I’m sitting here thinking back to six months ago after the announcement of iRacing’s virtual Jetta TDI Cup, and how I could have never envisioned it would bring me out here to Las Vegas for probably the most unforgettable experience I’ve ever had!

Things began to get hectic before the trip had even started. Flight cancellations were a major concern as the east coast was getting hit hard with record-breaking snow fall throughout the weekend. Luckily my flight arrived the night before the first day of the 2010 VW Jetta TDI Cup driver selection event, albeit over two hours late and to an uncharacteristically cold & stormy Las Vegas airport. My dad and I made a quick trip to the South Point hotel which is where the first two day’s festivities would be held, just to know exactly where I needed to be at 6am sharp for the start of the event. The place was absolutely HUGE! I walked to the front entrance and there was a TDI Cup car parked right by the front doors, along with a big sign welcoming us drivers to the 2010 selection event.  Inside the place had literally every entertainment commodity you could think of: a huge casino as you just walk in, restaurants, movie theaters, 64 lane bowling center, and an indoor arena, among other things. The place just seemed endless!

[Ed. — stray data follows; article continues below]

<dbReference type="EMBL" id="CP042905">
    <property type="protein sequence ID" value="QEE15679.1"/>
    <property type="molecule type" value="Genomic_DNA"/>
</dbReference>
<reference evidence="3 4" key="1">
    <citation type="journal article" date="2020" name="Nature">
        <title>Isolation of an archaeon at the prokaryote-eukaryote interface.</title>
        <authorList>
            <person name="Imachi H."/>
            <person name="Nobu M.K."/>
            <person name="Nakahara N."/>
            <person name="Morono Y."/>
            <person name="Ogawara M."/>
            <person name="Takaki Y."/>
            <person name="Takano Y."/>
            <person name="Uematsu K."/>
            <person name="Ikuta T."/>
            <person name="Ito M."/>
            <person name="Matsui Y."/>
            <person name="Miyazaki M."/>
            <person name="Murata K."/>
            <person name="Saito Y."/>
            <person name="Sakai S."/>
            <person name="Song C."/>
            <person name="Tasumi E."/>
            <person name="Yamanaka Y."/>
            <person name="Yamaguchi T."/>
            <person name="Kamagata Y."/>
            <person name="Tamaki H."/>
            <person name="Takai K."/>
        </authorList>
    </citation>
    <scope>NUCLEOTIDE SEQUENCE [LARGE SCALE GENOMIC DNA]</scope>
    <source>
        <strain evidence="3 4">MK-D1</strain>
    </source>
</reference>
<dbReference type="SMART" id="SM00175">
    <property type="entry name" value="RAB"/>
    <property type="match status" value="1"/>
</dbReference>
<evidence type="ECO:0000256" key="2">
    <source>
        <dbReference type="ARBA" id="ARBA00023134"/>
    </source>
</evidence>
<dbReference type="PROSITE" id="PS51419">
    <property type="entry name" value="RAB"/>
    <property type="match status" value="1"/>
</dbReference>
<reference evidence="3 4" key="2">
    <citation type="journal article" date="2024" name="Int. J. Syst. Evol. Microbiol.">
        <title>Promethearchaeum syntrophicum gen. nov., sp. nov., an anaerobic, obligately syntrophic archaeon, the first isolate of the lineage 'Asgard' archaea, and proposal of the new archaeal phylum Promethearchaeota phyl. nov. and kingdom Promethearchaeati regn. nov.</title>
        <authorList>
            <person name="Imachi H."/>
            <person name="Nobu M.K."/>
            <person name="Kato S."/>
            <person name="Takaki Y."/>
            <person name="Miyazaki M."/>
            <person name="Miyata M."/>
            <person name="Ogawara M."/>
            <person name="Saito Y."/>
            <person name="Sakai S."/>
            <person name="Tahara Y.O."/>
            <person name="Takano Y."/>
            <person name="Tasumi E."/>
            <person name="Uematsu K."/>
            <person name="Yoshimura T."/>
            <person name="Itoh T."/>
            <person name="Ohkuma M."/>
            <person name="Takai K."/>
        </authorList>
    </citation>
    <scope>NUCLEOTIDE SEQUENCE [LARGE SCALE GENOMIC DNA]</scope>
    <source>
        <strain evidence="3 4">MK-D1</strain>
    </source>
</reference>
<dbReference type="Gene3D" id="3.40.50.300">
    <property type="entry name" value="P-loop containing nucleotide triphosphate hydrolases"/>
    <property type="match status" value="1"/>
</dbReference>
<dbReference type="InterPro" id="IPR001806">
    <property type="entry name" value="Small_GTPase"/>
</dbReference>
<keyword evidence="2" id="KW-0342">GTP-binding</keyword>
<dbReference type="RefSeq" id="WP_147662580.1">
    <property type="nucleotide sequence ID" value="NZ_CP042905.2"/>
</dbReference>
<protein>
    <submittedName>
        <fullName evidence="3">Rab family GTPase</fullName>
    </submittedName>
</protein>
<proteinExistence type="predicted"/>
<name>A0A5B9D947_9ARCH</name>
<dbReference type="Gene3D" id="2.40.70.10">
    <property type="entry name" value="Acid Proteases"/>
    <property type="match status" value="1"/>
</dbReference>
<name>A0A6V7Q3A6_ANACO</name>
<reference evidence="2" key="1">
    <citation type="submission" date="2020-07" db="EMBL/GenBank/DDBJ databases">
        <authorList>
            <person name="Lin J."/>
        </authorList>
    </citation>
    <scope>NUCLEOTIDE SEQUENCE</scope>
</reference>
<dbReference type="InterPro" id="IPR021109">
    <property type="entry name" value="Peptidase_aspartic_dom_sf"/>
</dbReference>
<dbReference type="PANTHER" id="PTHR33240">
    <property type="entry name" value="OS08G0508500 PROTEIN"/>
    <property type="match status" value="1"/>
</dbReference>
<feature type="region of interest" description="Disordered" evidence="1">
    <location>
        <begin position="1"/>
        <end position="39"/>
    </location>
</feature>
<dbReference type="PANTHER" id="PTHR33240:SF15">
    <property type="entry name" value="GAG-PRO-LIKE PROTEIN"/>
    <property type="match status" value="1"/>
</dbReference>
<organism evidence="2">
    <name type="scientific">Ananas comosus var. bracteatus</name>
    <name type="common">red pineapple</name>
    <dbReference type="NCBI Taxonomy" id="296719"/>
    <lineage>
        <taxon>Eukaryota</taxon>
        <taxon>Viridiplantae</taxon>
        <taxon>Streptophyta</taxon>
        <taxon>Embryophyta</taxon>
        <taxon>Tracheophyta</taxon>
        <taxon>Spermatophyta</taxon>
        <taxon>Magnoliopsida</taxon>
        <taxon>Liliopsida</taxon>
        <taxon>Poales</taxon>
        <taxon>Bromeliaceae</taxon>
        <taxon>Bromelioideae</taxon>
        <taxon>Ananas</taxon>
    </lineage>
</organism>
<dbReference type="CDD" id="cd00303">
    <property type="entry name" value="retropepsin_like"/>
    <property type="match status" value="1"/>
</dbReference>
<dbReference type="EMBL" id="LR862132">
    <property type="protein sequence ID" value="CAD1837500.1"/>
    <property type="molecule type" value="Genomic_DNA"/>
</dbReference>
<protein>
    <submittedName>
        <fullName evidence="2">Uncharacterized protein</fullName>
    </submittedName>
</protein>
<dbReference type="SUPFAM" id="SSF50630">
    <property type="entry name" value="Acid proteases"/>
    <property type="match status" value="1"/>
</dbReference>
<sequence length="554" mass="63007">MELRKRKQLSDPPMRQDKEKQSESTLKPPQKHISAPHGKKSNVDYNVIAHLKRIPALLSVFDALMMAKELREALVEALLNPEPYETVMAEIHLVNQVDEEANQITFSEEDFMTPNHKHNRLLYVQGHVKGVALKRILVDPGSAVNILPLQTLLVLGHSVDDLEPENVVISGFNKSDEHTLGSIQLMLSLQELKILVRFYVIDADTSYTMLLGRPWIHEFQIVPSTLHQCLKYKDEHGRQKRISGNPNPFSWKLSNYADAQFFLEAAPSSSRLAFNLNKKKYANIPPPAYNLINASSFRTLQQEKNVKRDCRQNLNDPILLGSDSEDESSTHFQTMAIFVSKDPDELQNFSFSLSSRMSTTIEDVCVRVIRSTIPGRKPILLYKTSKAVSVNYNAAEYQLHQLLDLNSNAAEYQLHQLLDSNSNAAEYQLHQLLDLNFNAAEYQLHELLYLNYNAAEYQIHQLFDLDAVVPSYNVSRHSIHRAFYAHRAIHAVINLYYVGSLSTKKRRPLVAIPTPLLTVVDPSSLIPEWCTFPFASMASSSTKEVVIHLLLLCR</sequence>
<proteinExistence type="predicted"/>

Where it all started.

Where it all began.

The first day started off with registration and lots of paperwork . I got to chat with a few drivers whom I’ve known through karting for a few years, along with some new faces and drivers I recognized from last season’s TDI Cup. We all introduced ourselves and everyone just seemed really excited to be there and get things started. As drivers from previous seasons were telling me, the VW hospitality is amazing. I got to see this first hand with the awesome breakfast we received before things got underway.

After a quick greeting from Clark Campbell, motorsports manager at VW, we split into groups which would rotate through the activities throughout the next two days. My group consisted of two drivers from last season, a karter, an autocross racer, a guy who came from Russia with sports car experience, a 16 year old coming from quarter midgets and a drag racer who had never had any road race experience. A pretty diverse group and it was really interesting to hear about everyone’s upbringing in motorsports.